Books by Pablo E. Pérez-Mallaína

Released: June 12, 1998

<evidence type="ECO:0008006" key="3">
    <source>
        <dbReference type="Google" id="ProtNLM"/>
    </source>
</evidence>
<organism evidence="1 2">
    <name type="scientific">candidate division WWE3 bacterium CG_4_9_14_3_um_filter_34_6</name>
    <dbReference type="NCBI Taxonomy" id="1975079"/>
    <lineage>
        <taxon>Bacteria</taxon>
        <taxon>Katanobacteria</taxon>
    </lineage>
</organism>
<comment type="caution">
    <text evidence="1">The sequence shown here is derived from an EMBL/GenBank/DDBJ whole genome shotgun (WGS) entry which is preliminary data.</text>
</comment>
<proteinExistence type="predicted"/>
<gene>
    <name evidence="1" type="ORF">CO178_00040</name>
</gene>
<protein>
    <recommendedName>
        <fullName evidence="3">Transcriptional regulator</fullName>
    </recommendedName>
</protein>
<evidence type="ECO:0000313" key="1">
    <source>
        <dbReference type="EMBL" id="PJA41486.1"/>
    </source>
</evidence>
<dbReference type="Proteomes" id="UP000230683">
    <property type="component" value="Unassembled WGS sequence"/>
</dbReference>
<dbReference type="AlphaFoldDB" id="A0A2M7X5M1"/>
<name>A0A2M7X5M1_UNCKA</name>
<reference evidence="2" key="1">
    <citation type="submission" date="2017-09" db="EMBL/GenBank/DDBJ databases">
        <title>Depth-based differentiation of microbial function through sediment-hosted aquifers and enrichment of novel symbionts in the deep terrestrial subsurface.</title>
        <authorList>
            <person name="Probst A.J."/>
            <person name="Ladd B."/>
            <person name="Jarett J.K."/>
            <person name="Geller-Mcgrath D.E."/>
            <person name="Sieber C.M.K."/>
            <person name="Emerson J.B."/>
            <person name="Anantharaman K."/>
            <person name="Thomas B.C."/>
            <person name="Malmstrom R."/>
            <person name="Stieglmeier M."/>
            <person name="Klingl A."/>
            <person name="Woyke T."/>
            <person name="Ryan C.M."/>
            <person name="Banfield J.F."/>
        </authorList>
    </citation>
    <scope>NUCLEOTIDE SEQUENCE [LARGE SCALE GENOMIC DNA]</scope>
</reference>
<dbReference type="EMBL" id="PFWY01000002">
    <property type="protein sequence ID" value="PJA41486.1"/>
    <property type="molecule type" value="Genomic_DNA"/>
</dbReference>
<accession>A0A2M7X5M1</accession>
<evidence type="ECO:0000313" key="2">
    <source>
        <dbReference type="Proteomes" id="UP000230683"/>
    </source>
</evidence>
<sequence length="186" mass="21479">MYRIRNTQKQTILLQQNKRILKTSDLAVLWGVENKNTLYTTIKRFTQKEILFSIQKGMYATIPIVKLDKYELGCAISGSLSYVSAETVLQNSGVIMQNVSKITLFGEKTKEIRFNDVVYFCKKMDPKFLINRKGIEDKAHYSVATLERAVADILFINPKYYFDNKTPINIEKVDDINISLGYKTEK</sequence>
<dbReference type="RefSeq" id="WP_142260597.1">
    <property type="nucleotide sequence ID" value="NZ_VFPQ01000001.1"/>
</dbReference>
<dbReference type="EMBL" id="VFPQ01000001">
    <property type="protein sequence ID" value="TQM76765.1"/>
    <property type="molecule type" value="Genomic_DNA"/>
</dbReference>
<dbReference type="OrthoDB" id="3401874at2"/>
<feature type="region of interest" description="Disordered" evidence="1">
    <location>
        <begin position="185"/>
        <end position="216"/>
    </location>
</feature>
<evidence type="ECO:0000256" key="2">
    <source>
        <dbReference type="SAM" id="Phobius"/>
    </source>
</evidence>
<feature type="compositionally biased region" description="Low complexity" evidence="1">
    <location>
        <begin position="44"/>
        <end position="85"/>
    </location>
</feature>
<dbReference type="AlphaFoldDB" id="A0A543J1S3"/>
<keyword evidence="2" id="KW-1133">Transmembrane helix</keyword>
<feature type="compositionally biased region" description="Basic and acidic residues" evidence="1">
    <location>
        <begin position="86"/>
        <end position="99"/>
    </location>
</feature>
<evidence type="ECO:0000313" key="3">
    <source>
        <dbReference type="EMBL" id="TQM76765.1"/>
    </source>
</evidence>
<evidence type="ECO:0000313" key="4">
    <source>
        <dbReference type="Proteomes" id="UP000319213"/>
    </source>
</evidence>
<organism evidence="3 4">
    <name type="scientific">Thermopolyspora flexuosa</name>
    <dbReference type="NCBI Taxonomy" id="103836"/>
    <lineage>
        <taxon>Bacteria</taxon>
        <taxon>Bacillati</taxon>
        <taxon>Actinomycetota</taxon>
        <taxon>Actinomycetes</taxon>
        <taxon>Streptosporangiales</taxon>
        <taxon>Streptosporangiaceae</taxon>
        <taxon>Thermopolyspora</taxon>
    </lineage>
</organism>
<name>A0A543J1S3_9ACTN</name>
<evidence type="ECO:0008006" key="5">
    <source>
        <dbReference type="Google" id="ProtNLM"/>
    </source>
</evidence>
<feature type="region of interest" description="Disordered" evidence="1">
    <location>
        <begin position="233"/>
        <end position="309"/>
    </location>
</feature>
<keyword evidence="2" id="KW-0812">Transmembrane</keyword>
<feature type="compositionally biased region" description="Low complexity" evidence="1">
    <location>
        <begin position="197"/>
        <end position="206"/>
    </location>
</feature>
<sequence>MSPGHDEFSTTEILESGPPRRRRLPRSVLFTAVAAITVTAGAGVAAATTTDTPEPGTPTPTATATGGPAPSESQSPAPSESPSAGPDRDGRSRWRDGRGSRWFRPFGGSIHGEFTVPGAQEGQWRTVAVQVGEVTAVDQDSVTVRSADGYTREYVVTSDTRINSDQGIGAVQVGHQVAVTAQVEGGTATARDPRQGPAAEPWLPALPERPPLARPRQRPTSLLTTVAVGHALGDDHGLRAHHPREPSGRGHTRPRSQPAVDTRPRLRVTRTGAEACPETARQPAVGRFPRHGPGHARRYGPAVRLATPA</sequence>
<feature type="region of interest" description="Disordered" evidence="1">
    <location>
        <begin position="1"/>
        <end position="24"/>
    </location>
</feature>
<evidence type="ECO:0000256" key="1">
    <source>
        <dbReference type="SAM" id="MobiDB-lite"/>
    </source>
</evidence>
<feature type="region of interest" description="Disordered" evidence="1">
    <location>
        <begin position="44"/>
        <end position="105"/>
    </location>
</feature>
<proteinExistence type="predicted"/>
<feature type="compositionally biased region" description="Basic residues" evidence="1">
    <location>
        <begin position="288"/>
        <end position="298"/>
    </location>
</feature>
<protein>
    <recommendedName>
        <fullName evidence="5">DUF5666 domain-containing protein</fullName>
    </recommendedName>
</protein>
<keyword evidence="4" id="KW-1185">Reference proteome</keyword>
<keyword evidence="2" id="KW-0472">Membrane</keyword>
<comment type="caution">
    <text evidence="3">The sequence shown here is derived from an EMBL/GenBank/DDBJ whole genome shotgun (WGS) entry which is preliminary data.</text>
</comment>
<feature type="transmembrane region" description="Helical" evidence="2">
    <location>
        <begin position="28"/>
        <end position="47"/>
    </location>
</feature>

The boomtown Spanish seaport of Seville in the 16th century is the subject of this colorful study. Seville attracted adventurers, shipbuilders, tradesmen, and mariners from Iberia and elsewhere to exploit the known Atlantic route to the New World often favored by fair winds and currents. PÇrez-Malla°na (American History/Univ. of Seville), served ably by translator Phillips, writes of a nautical world energized by tales of newfound —Indies— riches. And there needed to be some payoff for fortune-seekers. Seamen faced months or years away from home, along with vermin-ridden, highly cramped quarters (typically, 1.5 square meters of space per mariner); terrifying storms on vast oceans; poor pay that encouraged smuggling, stealing, and small-scale trade practiced upon returning gold- and silver-laden ships; possible shipwreck; accidents and pirate attacks; fires at sea; and unemployment between voyages. Crews occupied the lower rung of society and ranged in age from 8 to 28. Some of the literate made officer rank; lower nobility and men from ship-owning families succeeded their fathers in a display of ongoing nepotism. PÇrez-Malla°na argues that despite their many hardships, men escaped gratefully to sea whenever survival on land turned doubtful, exhilarated by courting risk, by the lure of riches waiting in America and other temptations. The sea also looked more promising to the oppressed, the rejected, and the persecuted. Ironically, PÇrez-Malla°na reports that the seaman of Spain had more rights than the English sailor of a later period. He could successfully sue his superiors for justice. The author states that these hardy Spanish mariners made possible Spain's New World empire. The book opens up a raucous and rollicking past world, extracting touching human notes from very old historical documents. (b&w and color illustrations) Read full book review >